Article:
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A lovely little poem by Chinese poet Bai Juyi about moving on in late life.

百鸟乳雏毕, 秋燕独蹉跎
去社日已近, 衔泥意如何
不悟时节晚, 徒施工用多
人间事亦尔, 不独燕营窠


Evening Swallow
While other birds are busy feeding chicks,
The swallow, alone, wastes time.
Joining others at the break of dawn,
A beak of mud, now, so what?
Who doesn’t realize the season is late,
Leaves alone to seek a better place.
With people, too, life’s like this,
Not only the Swallow builds a new nest.

Bai Juyi, 772–846

L’hirondelle du soir
Quand d’autres oiseaux s’affairent à nourrir les poussins,
L’hirondelle, seule, perd du temps.
Rejoindre les autres alors que l’aube se lève,
Un bec de boue maintenant, et alors ?
Qui ne réalise pas que la saison est en retard,
Part seul pour chercher un meilleur endroit.
Avec les gens aussi, la vie est comme ça,
L’hirondelle n’est pas la seule à faire un nouveau nid.

Bai Juyi

Bai Juyi served as governor of three different provinces during his career, Hangzhou, Suzhou, and later, Henan. Additionally, as his career rose and fell, he served in various administrative jobs.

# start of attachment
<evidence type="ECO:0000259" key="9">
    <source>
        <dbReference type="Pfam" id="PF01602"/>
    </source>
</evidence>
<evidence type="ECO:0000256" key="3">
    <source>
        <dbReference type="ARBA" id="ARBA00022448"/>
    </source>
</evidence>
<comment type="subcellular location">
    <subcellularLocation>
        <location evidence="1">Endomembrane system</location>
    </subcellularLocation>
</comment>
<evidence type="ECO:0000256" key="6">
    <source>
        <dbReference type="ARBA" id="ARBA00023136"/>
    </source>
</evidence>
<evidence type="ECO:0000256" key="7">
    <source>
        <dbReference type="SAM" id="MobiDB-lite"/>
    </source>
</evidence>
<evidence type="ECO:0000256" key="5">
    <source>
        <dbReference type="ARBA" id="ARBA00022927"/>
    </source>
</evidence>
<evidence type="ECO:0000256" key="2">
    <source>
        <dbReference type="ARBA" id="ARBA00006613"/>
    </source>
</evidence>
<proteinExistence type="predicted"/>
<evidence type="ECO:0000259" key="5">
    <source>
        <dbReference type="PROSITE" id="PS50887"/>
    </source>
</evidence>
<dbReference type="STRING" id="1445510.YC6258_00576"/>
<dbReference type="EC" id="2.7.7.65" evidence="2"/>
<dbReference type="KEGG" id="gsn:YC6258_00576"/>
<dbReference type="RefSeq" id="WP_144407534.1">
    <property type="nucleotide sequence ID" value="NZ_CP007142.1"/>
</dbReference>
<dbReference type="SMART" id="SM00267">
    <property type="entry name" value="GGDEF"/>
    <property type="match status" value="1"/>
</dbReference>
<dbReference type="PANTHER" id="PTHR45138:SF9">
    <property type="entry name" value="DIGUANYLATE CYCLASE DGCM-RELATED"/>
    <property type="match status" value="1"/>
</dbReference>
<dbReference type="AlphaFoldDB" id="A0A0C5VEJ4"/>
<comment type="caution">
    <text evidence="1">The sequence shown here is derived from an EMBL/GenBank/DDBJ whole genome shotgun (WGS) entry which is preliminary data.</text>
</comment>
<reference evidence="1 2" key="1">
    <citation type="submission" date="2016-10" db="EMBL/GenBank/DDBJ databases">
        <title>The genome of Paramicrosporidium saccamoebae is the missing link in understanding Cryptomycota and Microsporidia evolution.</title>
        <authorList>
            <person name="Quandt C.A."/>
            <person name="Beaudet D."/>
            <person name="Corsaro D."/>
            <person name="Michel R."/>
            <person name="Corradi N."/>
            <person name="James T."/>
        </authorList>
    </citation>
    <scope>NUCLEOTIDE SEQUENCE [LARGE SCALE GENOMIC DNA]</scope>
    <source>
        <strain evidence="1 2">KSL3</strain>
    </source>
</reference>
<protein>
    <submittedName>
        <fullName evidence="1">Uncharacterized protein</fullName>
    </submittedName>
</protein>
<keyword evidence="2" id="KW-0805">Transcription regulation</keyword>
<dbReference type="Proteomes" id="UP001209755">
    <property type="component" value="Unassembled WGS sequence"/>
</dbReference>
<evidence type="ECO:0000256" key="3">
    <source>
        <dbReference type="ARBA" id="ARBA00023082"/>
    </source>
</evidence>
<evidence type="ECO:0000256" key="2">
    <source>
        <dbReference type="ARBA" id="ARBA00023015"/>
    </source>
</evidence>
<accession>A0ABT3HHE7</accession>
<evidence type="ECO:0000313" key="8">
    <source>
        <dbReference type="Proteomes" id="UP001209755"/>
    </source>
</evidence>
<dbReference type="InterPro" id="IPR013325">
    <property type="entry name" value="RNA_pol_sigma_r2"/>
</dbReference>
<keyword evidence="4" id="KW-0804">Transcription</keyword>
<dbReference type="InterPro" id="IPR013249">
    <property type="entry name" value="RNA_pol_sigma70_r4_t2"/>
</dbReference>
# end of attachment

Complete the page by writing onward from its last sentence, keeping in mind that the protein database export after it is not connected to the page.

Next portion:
Like the swallow, building a new nest each time he took up a new job.

Unlike other songbirds, swallows are constantly on the go, roaming the skies, in acrobatic displays, ranging far and wide to feed on flying insects. Flocks swoop and swirl across fields and trees. They pepper the sky, often collecting over lakes and marshes to skim for insects and catch a drink. And when the sun sets, they pull together, gathering like a dense cloud.

There are as many as 75 species of swallows. The three general species are Barn Swallows, Cliff Swallows and Tree Swallows. Barn Swallows, as the name suggests, live in human built habitations. Cliff Swallow make the familiar mud nests underneath a bridge. Their gourd-like nests reminding one of cities. The Tree Swallow swarms in the evening and lives in cavities in dead trees.

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